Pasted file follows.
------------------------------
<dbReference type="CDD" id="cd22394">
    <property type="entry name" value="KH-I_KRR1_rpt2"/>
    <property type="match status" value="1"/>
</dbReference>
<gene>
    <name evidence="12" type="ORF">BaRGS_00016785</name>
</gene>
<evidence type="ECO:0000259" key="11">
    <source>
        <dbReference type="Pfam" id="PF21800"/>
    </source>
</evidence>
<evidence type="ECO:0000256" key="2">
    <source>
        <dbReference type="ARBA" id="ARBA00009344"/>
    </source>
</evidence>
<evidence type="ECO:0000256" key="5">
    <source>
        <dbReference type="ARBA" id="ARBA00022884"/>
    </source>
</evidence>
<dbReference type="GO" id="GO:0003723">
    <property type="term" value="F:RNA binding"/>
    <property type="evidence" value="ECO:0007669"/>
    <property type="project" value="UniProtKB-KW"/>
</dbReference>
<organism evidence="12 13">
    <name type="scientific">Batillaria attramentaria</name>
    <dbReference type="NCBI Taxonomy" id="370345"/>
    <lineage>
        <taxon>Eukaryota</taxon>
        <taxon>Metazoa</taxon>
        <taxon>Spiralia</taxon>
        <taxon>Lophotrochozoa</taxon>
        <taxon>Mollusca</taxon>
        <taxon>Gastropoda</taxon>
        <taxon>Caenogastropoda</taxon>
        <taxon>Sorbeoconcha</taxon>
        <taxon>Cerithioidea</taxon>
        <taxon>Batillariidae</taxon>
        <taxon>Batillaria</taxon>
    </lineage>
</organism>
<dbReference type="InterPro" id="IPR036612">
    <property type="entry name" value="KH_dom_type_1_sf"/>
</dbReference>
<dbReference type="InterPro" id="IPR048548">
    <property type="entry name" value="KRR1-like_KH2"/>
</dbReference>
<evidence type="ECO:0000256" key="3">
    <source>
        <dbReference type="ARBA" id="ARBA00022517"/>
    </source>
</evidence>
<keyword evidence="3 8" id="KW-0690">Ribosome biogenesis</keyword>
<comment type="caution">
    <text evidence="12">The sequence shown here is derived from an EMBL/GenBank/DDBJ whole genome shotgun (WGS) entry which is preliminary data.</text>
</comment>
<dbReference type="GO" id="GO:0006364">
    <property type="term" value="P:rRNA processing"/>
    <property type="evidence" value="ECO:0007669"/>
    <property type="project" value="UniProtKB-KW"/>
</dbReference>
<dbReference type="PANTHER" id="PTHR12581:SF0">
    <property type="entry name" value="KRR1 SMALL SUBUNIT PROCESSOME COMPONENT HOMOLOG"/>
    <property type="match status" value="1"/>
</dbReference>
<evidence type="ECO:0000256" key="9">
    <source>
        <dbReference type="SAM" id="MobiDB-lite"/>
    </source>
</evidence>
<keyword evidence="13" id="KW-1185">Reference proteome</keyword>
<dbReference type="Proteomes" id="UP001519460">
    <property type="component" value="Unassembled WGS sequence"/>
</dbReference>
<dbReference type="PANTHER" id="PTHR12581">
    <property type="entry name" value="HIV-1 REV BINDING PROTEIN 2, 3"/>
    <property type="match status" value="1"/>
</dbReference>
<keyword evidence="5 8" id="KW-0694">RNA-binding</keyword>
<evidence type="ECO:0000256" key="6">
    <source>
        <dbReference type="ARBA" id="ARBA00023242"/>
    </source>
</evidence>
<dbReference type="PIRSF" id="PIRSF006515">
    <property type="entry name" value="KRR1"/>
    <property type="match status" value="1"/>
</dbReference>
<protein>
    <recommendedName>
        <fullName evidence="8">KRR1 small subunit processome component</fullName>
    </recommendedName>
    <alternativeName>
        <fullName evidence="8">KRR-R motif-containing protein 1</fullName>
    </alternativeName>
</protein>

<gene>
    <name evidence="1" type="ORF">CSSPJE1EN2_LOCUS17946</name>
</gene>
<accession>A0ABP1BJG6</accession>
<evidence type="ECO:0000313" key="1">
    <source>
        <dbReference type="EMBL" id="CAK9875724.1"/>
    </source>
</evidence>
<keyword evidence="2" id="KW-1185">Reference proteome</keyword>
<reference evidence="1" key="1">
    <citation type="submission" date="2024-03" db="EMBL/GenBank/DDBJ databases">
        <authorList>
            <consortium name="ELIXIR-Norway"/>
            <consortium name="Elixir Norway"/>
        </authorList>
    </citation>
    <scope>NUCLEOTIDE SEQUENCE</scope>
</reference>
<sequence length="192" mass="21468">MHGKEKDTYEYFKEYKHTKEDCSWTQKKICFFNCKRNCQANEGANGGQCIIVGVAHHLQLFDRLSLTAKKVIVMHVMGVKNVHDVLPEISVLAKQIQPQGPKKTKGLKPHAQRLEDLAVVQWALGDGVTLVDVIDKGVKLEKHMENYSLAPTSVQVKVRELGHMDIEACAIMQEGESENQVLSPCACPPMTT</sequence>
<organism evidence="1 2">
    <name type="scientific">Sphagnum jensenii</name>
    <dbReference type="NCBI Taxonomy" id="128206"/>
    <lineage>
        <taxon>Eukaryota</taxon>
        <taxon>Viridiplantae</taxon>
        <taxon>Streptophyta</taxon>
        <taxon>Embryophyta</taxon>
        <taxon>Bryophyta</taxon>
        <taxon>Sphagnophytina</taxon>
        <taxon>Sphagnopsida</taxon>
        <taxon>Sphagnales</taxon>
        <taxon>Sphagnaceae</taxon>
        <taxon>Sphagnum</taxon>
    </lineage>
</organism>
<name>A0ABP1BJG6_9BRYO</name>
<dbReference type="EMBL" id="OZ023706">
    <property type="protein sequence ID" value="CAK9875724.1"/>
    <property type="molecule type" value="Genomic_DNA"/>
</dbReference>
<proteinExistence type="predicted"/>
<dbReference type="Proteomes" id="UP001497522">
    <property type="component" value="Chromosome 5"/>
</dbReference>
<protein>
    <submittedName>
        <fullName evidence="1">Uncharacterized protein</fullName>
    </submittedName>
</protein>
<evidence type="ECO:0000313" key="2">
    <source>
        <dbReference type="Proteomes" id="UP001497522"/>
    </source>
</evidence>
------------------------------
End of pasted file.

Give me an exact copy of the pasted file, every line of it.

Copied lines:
<dbReference type="CDD" id="cd22394">
    <property type="entry name" value="KH-I_KRR1_rpt2"/>
    <property type="match status" value="1"/>
</dbReference>
<gene>
    <name evidence="12" type="ORF">BaRGS_00016785</name>
</gene>
<evidence type="ECO:0000259" key="11">
    <source>
        <dbReference type="Pfam" id="PF21800"/>
    </source>
</evidence>
<evidence type="ECO:0000256" key="2">
    <source>
        <dbReference type="ARBA" id="ARBA00009344"/>
    </source>
</evidence>
<evidence type="ECO:0000256" key="5">
    <source>
        <dbReference type="ARBA" id="ARBA00022884"/>
    </source>
</evidence>
<dbReference type="GO" id="GO:0003723">
    <property type="term" value="F:RNA binding"/>
    <property type="evidence" value="ECO:0007669"/>
    <property type="project" value="UniProtKB-KW"/>
</dbReference>
<organism evidence="12 13">
    <name type="scientific">Batillaria attramentaria</name>
    <dbReference type="NCBI Taxonomy" id="370345"/>
    <lineage>
        <taxon>Eukaryota</taxon>
        <taxon>Metazoa</taxon>
        <taxon>Spiralia</taxon>
        <taxon>Lophotrochozoa</taxon>
        <taxon>Mollusca</taxon>
        <taxon>Gastropoda</taxon>
        <taxon>Caenogastropoda</taxon>
        <taxon>Sorbeoconcha</taxon>
        <taxon>Cerithioidea</taxon>
        <taxon>Batillariidae</taxon>
        <taxon>Batillaria</taxon>
    </lineage>
</organism>
<dbReference type="InterPro" id="IPR036612">
    <property type="entry name" value="KH_dom_type_1_sf"/>
</dbReference>
<dbReference type="InterPro" id="IPR048548">
    <property type="entry name" value="KRR1-like_KH2"/>
</dbReference>
<evidence type="ECO:0000256" key="3">
    <source>
        <dbReference type="ARBA" id="ARBA00022517"/>
    </source>
</evidence>
<keyword evidence="3 8" id="KW-0690">Ribosome biogenesis</keyword>
<comment type="caution">
    <text evidence="12">The sequence shown here is derived from an EMBL/GenBank/DDBJ whole genome shotgun (WGS) entry which is preliminary data.</text>
</comment>
<dbReference type="GO" id="GO:0006364">
    <property type="term" value="P:rRNA processing"/>
    <property type="evidence" value="ECO:0007669"/>
    <property type="project" value="UniProtKB-KW"/>
</dbReference>
<dbReference type="PANTHER" id="PTHR12581:SF0">
    <property type="entry name" value="KRR1 SMALL SUBUNIT PROCESSOME COMPONENT HOMOLOG"/>
    <property type="match status" value="1"/>
</dbReference>
<evidence type="ECO:0000256" key="9">
    <source>
        <dbReference type="SAM" id="MobiDB-lite"/>
    </source>
</evidence>
<keyword evidence="13" id="KW-1185">Reference proteome</keyword>
<dbReference type="Proteomes" id="UP001519460">
    <property type="component" value="Unassembled WGS sequence"/>
</dbReference>
<dbReference type="PANTHER" id="PTHR12581">
    <property type="entry name" value="HIV-1 REV BINDING PROTEIN 2, 3"/>
    <property type="match status" value="1"/>
</dbReference>
<keyword evidence="5 8" id="KW-0694">RNA-binding</keyword>
<evidence type="ECO:0000256" key="6">
    <source>
        <dbReference type="ARBA" id="ARBA00023242"/>
    </source>
</evidence>
<dbReference type="PIRSF" id="PIRSF006515">
    <property type="entry name" value="KRR1"/>
    <property type="match status" value="1"/>
</dbReference>
<protein>
    <recommendedName>
        <fullName evidence="8">KRR1 small subunit processome component</fullName>
    </recommendedName>
    <alternativeName>
        <fullName evidence="8">KRR-R motif-containing protein 1</fullName>
    </alternativeName>
</protein>

<gene>
    <name evidence="1" type="ORF">CSSPJE1EN2_LOCUS17946</name>
</gene>
<accession>A0ABP1BJG6</accession>
<evidence type="ECO:0000313" key="1">
    <source>
        <dbReference type="EMBL" id="CAK9875724.1"/>
    </source>
</evidence>
<keyword evidence="2" id="KW-1185">Reference proteome</keyword>
<reference evidence="1" key="1">
    <citation type="submission" date="2024-03" db="EMBL/GenBank/DDBJ databases">
        <authorList>
            <consortium name="ELIXIR-Norway"/>
            <consortium name="Elixir Norway"/>
        </authorList>
    </citation>
    <scope>NUCLEOTIDE SEQUENCE</scope>
</reference>
<sequence length="192" mass="21468">MHGKEKDTYEYFKEYKHTKEDCSWTQKKICFFNCKRNCQANEGANGGQCIIVGVAHHLQLFDRLSLTAKKVIVMHVMGVKNVHDVLPEISVLAKQIQPQGPKKTKGLKPHAQRLEDLAVVQWALGDGVTLVDVIDKGVKLEKHMENYSLAPTSVQVKVRELGHMDIEACAIMQEGESENQVLSPCACPPMTT</sequence>
<organism evidence="1 2">
    <name type="scientific">Sphagnum jensenii</name>
    <dbReference type="NCBI Taxonomy" id="128206"/>
    <lineage>
        <taxon>Eukaryota</taxon>
        <taxon>Viridiplantae</taxon>
        <taxon>Streptophyta</taxon>
        <taxon>Embryophyta</taxon>
        <taxon>Bryophyta</taxon>
        <taxon>Sphagnophytina</taxon>
        <taxon>Sphagnopsida</taxon>
        <taxon>Sphagnales</taxon>
        <taxon>Sphagnaceae</taxon>
        <taxon>Sphagnum</taxon>
    </lineage>
</organism>
<name>A0ABP1BJG6_9BRYO</name>
<dbReference type="EMBL" id="OZ023706">
    <property type="protein sequence ID" value="CAK9875724.1"/>
    <property type="molecule type" value="Genomic_DNA"/>
</dbReference>
<proteinExistence type="predicted"/>
<dbReference type="Proteomes" id="UP001497522">
    <property type="component" value="Chromosome 5"/>
</dbReference>
<protein>
    <submittedName>
        <fullName evidence="1">Uncharacterized protein</fullName>
    </submittedName>
</protein>
<evidence type="ECO:0000313" key="2">
    <source>
        <dbReference type="Proteomes" id="UP001497522"/>
    </source>
</evidence>